"Peace is within our borders. The horrible nightmare of the past winter induced by the coal strike no longer makes heads sick and hearts faint. The spirit of anarchy has done no more murder in high places. The state is secure from foreign assaults and domestic disaffection. For these and countless other instances of the Divine favor and goodness we do give thanks."
"Still, shadows fall, and under them we add intercession to thanksgiving. What casts some of those shadows? Class alienation. The insolence of wealth and the angry discontent of the poor, the growth of riotous living, the misuse of money and its reckless squandering on pleasure and pride; education without religion; the steady breaking up of homes by divorce and remarriage; the appearance of vast systems of religious imposture and their success in making converts; the spirit of gambling in every place where it can be practiced.
"Others are the cold-blooded assaults on private property by those who attack corporations and drag them down to bankruptcy in order to enrich themselves; the insecurity of life through contempt of the law, and the freedom of assassins, whether sane or insane, to wreck their will upon their innocent victims; the steady decline of womanhood from its old ideals and its deterioration through copying the ways and invading the sphere of men. These are some of the things that cast a shadow on the years. No one sees how they are to be stopped, and no one who thinks it over from a Christian standpoint can doubt that if they are not stopped the harvest will be frightful beyond telling."
"One good reason for rejecting the radical theory of the higher critics is that their criticisms have been nothing less than a series of speculations since their inception, each one contradicting all those that preceded it. Originally the crude objection was made that Moses could not have written the Pentateuch, because of the illiterate character of the age in which he lived. Discoveries in Bible lands, however, make it abundantly plain that there was a regular mania for writing and recording in ancient Egypt; and that tablets were erected and correspondence took place in [R3287 : page 452] Canaan before the Exodus. Moreover, recent research makes it evident that such an accurate knowledge was had by the sacred writer of the geography, arts, social and religious customs of Egypt, that no one but an eye-witness could have so described the conditions. No one living at a remote age could have drawn upon his imagination for the facts.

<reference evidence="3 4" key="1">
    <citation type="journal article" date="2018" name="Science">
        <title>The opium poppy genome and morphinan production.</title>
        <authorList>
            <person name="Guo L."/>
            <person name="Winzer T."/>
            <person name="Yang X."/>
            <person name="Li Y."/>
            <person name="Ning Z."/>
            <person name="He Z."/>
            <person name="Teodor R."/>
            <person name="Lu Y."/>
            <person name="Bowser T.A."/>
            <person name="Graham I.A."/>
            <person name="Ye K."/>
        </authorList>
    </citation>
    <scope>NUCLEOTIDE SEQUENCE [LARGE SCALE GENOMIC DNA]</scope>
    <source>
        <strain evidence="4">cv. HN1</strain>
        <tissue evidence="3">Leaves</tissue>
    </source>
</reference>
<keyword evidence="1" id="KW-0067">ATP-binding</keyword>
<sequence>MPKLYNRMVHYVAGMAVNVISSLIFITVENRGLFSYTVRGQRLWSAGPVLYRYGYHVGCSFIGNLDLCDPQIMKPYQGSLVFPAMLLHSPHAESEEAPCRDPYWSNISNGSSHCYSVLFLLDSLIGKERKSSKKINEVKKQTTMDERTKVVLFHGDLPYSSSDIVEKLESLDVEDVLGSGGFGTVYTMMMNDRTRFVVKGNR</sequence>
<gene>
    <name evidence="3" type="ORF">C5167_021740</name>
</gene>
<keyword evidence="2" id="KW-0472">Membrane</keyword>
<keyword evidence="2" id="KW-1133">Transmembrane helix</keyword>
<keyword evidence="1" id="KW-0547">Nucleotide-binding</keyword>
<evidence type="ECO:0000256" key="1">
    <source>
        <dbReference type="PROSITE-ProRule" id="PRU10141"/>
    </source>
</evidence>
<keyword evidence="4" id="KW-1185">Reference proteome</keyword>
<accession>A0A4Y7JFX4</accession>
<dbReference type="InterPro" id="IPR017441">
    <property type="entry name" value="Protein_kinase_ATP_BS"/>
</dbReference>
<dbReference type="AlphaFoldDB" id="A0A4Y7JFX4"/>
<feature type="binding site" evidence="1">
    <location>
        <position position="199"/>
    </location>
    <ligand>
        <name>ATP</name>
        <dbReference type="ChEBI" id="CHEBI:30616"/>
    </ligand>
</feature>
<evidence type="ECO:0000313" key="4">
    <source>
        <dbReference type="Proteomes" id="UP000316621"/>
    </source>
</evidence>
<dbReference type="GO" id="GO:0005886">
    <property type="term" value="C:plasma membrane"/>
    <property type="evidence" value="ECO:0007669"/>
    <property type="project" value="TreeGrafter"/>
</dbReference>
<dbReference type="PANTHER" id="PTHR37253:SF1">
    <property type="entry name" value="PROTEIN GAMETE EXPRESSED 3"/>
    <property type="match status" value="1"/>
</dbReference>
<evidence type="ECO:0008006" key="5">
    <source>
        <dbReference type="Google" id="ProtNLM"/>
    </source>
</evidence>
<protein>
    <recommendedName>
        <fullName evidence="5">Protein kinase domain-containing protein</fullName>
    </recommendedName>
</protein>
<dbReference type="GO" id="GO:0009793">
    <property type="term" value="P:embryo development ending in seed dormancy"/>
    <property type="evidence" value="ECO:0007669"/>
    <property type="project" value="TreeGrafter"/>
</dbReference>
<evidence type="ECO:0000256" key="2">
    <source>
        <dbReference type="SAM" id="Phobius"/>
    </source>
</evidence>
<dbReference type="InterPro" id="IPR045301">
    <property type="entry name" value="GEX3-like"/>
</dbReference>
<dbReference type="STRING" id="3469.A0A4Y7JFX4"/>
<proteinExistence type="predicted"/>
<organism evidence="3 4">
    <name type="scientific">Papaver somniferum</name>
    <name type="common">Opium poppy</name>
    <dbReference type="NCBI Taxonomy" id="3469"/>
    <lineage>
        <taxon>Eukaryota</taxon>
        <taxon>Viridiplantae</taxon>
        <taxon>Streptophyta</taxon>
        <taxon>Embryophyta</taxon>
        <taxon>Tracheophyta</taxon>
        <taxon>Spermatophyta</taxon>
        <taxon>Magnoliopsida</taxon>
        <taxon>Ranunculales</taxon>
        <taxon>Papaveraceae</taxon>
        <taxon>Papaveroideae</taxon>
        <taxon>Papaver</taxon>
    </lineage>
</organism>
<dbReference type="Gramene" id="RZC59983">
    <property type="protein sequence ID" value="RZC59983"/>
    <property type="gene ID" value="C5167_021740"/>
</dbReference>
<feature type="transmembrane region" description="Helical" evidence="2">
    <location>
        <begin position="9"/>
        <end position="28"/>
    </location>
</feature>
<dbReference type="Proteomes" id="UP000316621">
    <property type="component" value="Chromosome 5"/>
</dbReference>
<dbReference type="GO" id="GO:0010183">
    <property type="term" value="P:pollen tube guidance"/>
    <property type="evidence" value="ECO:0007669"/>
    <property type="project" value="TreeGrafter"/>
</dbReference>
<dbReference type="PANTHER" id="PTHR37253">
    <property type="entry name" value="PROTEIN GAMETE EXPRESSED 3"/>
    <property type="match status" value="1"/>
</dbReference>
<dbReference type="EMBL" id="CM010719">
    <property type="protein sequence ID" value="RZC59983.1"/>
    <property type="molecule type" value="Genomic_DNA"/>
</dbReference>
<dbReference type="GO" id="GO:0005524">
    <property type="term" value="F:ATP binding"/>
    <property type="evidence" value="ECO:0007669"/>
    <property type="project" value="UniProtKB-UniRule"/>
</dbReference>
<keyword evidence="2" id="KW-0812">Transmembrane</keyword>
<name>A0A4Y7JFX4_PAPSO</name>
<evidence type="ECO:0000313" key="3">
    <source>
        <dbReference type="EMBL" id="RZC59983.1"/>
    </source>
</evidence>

"It was objected at a later date, in 1866, that the body of laws in the middle books were placed there after the Babylonian exile; and this was a portion that the critics had hitherto declared to be the oldest. No unanimity was shown on their part. Objection was also made to the diversity of style appearing in Deuteronomy and by a process of vivisection thirty-six verses in that book were actually attributed to 32 authors. Almost all great literary works have been attacked in the same way, and in just as plausible a manner. Homer's authorship of the Iliad and Caesar's production of Commentaries were disputed for years because of the diversity of style. Sir Walter Besant, who finished a novel commenced by a dead friend, said no one had ever pointed out the place where he took up the work. The critics were captious and magnified differences, as the result of their restless analyses was fruitless, tedious and repulsive.—Toronto News."